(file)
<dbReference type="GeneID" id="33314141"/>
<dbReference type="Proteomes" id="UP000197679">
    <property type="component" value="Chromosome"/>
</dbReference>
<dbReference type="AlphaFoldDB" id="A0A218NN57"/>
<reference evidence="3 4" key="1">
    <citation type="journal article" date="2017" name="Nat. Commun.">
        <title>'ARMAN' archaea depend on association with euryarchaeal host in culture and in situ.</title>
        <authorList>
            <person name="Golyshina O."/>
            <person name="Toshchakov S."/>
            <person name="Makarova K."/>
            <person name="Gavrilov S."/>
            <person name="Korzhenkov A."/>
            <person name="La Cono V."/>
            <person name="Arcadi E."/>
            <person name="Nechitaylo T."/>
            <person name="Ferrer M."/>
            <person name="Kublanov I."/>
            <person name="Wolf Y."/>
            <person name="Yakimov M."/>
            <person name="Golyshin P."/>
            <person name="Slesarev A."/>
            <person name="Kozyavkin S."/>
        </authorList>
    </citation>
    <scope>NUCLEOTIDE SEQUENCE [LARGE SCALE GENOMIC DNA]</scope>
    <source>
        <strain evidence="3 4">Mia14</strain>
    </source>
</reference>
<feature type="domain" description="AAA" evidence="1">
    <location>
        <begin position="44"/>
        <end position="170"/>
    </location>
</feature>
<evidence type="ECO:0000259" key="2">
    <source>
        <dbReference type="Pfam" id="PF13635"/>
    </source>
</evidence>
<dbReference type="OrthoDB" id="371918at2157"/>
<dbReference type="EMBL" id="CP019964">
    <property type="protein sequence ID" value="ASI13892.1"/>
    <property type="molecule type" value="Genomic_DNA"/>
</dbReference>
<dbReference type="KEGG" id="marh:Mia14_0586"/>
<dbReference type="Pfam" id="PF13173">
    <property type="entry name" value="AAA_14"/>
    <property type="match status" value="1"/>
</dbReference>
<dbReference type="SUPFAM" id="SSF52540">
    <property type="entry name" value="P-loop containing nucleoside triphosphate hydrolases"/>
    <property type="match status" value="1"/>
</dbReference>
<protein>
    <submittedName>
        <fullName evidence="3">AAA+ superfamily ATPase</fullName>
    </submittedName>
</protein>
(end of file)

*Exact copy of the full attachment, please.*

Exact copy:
<dbReference type="GeneID" id="33314141"/>
<dbReference type="Proteomes" id="UP000197679">
    <property type="component" value="Chromosome"/>
</dbReference>
<dbReference type="AlphaFoldDB" id="A0A218NN57"/>
<reference evidence="3 4" key="1">
    <citation type="journal article" date="2017" name="Nat. Commun.">
        <title>'ARMAN' archaea depend on association with euryarchaeal host in culture and in situ.</title>
        <authorList>
            <person name="Golyshina O."/>
            <person name="Toshchakov S."/>
            <person name="Makarova K."/>
            <person name="Gavrilov S."/>
            <person name="Korzhenkov A."/>
            <person name="La Cono V."/>
            <person name="Arcadi E."/>
            <person name="Nechitaylo T."/>
            <person name="Ferrer M."/>
            <person name="Kublanov I."/>
            <person name="Wolf Y."/>
            <person name="Yakimov M."/>
            <person name="Golyshin P."/>
            <person name="Slesarev A."/>
            <person name="Kozyavkin S."/>
        </authorList>
    </citation>
    <scope>NUCLEOTIDE SEQUENCE [LARGE SCALE GENOMIC DNA]</scope>
    <source>
        <strain evidence="3 4">Mia14</strain>
    </source>
</reference>
<feature type="domain" description="AAA" evidence="1">
    <location>
        <begin position="44"/>
        <end position="170"/>
    </location>
</feature>
<evidence type="ECO:0000259" key="2">
    <source>
        <dbReference type="Pfam" id="PF13635"/>
    </source>
</evidence>
<dbReference type="OrthoDB" id="371918at2157"/>
<dbReference type="EMBL" id="CP019964">
    <property type="protein sequence ID" value="ASI13892.1"/>
    <property type="molecule type" value="Genomic_DNA"/>
</dbReference>
<dbReference type="KEGG" id="marh:Mia14_0586"/>
<dbReference type="Pfam" id="PF13173">
    <property type="entry name" value="AAA_14"/>
    <property type="match status" value="1"/>
</dbReference>
<dbReference type="SUPFAM" id="SSF52540">
    <property type="entry name" value="P-loop containing nucleoside triphosphate hydrolases"/>
    <property type="match status" value="1"/>
</dbReference>
<protein>
    <submittedName>
        <fullName evidence="3">AAA+ superfamily ATPase</fullName>
    </submittedName>
</protein>